We encourage the audience to give us feedback at each stage of the project. We have already had three open shows, and the audience joined actively the discussion about the progress of the work. Some observations from the audience have even made us change the material, the length of some pieces, adjust the composition. That is, even at the development stage, the project is influenced not only by the personal experiences of the performers and our collaborative work, practice, ideas, observations and artistic interpretation, but also by the feedback from the audience and its personal experiences.
When it comes to funding, we have had our ups and downs. In terms of what has worked out, we have received some funding from Lithuania, namely from of the Lithuanian Institute of Culture, the Ministry of Culture of Lithuania, the Lithuanian Embassy in Ukraine, to cover the transfer and accommodation of our Lithuanian playwright. The funding allowed us to implement the first phase of the staging process, when the physical presence of the playwright, along with the director-choreographer and the artistic team, is crucial. Ukrainian support was provided by our friends. Ivan Kozlenko, director of the Dovzhenko Center, helped us with the premises. The Department of Culture under the District State Administration of the Town of Skole in the Lviv Region (Roman Lesyshyn), together with Vargas Oryslavoy, head of the Village Council of Podhorodtsy located in the Skole District of the Lviv Region, also helped us with the staging process in the Carpathians: they allotted us the Podhorodtsy Culture Centre to work on the project. Overplay Production help us with promotional videos, Dmytro Kostiuminskyi (DollMen Theatre) supported us during the summer residence in Kyiv and shared his rather expensive screen for rear projection free of charge, etc. In Ukraine, support depends on interest in the project, and people are really responsive and willing to help with whatever they can. However, to grow further, we need funding.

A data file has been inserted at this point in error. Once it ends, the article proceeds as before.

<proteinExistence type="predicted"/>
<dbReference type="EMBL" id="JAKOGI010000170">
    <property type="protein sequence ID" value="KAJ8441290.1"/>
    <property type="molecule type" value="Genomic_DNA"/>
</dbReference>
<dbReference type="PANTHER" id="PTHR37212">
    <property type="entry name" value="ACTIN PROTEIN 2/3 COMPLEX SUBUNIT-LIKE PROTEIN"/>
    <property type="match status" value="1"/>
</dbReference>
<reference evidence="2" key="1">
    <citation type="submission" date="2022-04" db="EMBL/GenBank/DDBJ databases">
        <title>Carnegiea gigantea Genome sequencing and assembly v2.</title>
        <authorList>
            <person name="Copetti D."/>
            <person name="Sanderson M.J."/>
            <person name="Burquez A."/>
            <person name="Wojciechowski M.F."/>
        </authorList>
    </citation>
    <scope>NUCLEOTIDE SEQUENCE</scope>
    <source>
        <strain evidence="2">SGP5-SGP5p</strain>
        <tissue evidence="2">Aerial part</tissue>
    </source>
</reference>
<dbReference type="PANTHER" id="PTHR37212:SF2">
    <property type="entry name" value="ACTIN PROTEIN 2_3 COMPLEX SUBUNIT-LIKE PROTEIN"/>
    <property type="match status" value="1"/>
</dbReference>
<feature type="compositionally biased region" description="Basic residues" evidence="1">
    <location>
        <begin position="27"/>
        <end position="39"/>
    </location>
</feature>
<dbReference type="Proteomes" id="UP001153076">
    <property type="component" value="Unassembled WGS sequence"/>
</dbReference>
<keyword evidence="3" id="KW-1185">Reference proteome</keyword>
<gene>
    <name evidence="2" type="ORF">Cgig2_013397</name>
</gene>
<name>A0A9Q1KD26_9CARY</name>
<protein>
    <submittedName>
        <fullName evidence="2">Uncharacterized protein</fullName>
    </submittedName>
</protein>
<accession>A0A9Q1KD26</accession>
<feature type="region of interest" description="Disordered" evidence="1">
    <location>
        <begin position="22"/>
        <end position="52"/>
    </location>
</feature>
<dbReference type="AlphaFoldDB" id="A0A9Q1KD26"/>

Some things, however, did not work out. I think it will be insightful for our readers if we discuss cases. We have conducted our first crowdfunding campaign this July, and unfortunately, it failed: we collected only $145 out of the required $30,000. We used Indiegogo, and our mistake was to focus on the information aspect, as well as the cultural and artistic value of the project. But the standards of crowdfunding in Ukraine are still underdeveloped, public response being lukewarm; people are more responsive to social projects. We have also faced a great deal of distrust from the audience as a show that requires a large amount of money, even though the budget of the project, taking account of the context and enthusiasm of the participants, is seven-eight times less than comparable projects in France, for example. Another factor is that we live in the world that is overwhelmed by excessive information, and unfortunately, the audience does not always have the time and attention span to grasp the concept.
Currently, we are planning another fundraising campaign, but this time it is based on the experience that we have gained. And this time we are not fooling ourselves that it will cover all our expenses. We decided to treat our fundraising campaign as a promotional one and as a tool of attracting the necessary sum of money for our preparations at least until the next rehearsal period and Ukrainian opening. Also, we are now looking for the co-producer among large international festivals and dance centres, who could assist us with funding in exchange for the opening rights.